Free: One never used laser interferometer (building not included)

For decades Australian physicists have lusted after a gravitational wave detector, but despite their lobbying, the Southern Hemisphere still has no such instrument. According to Science Magazine’s News of the Week, American’s at our own Laser Interferometer Gravitational-wave Observatory (LIGO) have concocted a scheme that could change that.

The U.S. currently has two detectors, the Livingston Observatory in Louisiana and the Hanford Observatory in Washington State. Because gravitational waves – quivers in the curvature of space time – are expected to travel at the speed of light, when one instrument makes a detection the other should follow in about 10 milliseconds. That short time lapse will let the physicists determine the direction the ripple came from to within a few degrees of the sky (for reference, amateur astronomers typically use the rule that your fist held out at arm’s length is ten degrees of sky).

Gravitational waves are expected to originate in the most dramatic of cosmic events, like when two neutron stars collide and while they’ve been indirectly shown to exist, no one has ever observed one. So a fundamental part of detecting such a wave will be having a firm grasp on where it came from. American physicists already coordinate with the Virgo Interferometer in Italy and they claim that should help them determine the direction to within a couple degrees in the sky, but adding a fourth in the Southern Hemisphere has long held appeal to physicists because it could potentially cut that down to one degree (or borrowing again from amateur astronomers, about the size of a pinky finger at arm’s length).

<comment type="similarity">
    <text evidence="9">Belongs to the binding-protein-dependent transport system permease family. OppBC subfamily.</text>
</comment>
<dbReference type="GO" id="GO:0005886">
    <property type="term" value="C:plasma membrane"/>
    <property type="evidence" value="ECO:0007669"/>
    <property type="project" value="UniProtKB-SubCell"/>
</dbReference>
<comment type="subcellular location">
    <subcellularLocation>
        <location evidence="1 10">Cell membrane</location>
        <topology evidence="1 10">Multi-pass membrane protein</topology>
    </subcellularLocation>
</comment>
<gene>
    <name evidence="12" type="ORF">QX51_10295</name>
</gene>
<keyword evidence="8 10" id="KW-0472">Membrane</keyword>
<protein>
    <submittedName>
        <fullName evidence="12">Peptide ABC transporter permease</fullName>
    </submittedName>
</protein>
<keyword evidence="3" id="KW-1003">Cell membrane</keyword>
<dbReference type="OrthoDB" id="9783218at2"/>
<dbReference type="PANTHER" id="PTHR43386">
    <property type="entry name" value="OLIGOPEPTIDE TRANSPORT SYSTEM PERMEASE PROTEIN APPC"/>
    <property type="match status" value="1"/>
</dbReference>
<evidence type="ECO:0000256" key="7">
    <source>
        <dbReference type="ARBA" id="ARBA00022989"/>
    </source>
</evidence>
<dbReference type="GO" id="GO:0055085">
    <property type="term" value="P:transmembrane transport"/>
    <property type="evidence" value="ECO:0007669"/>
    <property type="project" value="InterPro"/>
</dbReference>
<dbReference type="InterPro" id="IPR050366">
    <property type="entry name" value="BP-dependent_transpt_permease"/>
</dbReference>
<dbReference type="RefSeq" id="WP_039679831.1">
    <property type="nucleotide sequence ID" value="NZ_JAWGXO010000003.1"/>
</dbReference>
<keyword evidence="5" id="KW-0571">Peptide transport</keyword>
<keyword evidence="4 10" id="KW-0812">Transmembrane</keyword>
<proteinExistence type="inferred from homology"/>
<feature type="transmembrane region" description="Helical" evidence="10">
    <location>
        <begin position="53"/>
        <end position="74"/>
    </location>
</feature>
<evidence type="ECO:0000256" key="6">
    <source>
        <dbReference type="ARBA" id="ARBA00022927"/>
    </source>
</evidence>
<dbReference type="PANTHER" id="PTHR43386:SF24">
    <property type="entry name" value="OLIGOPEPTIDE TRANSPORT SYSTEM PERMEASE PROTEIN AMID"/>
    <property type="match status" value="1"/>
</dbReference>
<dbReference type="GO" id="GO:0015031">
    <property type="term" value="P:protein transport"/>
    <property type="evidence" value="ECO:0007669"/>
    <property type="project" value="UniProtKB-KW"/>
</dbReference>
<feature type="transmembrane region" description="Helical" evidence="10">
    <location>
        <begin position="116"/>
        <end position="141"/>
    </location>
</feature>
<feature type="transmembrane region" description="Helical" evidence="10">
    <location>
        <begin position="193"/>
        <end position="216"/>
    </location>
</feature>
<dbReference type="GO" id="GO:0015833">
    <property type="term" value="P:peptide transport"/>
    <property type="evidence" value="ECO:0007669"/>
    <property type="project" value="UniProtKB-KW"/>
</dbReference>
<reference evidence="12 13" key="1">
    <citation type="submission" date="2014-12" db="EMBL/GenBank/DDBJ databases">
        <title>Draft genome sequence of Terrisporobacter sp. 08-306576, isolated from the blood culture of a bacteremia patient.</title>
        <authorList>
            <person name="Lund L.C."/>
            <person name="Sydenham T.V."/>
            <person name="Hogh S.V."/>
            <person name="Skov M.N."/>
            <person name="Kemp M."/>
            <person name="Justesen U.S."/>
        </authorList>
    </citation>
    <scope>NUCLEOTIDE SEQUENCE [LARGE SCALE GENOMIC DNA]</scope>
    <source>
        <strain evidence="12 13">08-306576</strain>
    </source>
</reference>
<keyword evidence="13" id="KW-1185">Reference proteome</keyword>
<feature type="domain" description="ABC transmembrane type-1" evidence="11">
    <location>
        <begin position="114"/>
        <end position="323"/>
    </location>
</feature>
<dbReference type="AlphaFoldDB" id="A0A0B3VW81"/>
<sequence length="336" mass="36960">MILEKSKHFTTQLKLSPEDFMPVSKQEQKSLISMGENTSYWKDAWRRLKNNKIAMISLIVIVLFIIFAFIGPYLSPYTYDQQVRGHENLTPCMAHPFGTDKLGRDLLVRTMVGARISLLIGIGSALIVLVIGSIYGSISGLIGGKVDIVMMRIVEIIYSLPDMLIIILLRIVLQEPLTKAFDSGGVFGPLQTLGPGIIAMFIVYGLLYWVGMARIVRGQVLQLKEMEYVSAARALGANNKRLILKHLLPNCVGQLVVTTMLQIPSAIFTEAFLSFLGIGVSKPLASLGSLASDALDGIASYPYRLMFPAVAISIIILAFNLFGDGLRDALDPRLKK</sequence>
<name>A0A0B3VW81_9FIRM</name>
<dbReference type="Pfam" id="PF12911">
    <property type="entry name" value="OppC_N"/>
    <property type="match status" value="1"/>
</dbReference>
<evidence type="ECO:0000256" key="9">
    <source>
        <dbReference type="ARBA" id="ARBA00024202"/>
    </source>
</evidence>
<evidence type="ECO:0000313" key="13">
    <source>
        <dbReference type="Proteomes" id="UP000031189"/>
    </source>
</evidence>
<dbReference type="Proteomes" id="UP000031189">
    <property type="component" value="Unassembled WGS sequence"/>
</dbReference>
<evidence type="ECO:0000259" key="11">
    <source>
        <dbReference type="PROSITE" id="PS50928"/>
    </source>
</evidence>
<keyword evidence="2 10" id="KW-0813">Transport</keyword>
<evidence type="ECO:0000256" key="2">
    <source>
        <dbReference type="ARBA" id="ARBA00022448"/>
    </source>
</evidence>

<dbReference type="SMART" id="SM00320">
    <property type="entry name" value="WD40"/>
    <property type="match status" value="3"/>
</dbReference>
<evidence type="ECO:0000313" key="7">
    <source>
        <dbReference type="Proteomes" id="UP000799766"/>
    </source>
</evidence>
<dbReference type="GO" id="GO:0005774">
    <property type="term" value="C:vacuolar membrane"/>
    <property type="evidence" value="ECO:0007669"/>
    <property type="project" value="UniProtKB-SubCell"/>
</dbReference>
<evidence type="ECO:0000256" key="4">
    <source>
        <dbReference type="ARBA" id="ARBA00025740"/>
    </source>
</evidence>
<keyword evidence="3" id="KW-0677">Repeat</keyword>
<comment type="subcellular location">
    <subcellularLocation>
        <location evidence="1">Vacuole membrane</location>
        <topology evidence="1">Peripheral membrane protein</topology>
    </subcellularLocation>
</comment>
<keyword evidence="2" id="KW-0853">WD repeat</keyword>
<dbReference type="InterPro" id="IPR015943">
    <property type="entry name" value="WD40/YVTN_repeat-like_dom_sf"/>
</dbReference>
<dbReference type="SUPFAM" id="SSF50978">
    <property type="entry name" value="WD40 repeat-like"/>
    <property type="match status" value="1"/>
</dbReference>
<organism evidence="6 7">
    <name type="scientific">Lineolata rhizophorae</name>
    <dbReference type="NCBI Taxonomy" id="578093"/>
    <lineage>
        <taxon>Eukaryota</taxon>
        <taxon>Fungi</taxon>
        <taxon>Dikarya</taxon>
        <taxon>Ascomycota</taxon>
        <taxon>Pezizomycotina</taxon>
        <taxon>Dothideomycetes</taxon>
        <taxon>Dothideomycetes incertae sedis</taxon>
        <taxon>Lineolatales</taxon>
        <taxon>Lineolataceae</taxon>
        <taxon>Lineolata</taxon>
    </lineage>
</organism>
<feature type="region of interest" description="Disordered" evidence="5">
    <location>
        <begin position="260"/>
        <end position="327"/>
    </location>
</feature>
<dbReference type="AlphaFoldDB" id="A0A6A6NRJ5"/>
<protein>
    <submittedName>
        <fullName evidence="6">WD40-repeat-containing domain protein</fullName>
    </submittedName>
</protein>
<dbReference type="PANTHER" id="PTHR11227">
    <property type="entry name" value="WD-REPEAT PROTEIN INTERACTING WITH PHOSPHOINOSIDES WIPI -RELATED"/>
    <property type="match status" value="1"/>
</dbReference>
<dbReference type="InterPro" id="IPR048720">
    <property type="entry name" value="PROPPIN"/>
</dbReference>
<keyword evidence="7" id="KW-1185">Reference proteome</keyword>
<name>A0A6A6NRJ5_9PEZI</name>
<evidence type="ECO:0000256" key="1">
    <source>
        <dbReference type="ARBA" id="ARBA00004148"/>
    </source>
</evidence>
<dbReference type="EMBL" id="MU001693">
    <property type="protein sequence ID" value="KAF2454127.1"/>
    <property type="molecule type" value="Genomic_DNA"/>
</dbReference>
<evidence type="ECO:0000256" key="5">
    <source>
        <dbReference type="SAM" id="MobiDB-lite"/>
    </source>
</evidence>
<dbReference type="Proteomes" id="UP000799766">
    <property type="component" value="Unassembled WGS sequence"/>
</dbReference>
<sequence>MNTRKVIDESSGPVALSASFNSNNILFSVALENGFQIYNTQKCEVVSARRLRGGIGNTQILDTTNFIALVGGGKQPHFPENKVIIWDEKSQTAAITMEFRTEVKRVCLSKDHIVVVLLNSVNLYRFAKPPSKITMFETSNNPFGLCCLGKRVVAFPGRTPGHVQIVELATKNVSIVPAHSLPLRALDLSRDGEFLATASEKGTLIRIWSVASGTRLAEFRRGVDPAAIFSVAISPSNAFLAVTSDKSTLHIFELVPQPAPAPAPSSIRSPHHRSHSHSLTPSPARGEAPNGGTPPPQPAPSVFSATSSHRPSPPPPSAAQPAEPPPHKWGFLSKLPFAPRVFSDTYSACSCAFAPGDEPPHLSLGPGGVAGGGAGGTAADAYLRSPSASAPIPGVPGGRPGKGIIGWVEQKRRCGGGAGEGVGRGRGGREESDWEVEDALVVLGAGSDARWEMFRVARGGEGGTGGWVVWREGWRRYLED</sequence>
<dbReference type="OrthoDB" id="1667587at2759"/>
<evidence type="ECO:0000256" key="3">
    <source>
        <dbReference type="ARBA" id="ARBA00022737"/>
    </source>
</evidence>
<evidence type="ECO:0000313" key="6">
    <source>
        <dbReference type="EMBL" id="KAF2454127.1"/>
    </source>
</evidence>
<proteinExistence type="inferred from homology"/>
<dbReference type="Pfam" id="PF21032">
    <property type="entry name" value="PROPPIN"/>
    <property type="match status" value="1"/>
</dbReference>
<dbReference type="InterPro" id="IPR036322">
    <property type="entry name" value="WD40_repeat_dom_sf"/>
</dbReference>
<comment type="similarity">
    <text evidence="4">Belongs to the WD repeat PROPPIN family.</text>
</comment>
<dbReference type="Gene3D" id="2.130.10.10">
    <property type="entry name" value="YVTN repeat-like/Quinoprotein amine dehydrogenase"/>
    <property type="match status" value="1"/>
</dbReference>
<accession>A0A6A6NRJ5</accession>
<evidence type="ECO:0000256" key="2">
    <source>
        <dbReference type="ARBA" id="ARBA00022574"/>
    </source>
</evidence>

Each of these instruments is a gigantic L-shape, composed of two 4-kilometer long vacuum chambers for legs. Inside of each vacuum chamber, a laser bounces light back and forth off a mirror in hopes that a gravitational wave will come along and disrupt it by the tiniest amount. A change as small as one-thousandth the width of a proton will set off the detectors. So, to make sure the detection is accurate, a third detector is constantly running inside the Hanford facility to verify the find.

LIGO’s detectors are in the midst of a $200-million upgrade that will make them 10-times more sensitive – including the cross-checking instruments at Hanford – what the Americans realized is that there’s no reason the back-up facility has to be in the same building, or even the same hemisphere. So by simply telling the National Science Foundation to deliver their parts to Australia instead of Washington, they can make everyone happy and increase the world’s ability to detect gravitational waves.

The catch is that NSF of course isn’t going to buy Australians the facilities to go along with the instruments, so if the Aussies are interested they’ll have to cover the $170-million price tag to house them.

With Australians having a massive deficit, it’s unclear whether or not the newly elected conservative government will approve the funds; especially after promising to cut spending in that country.

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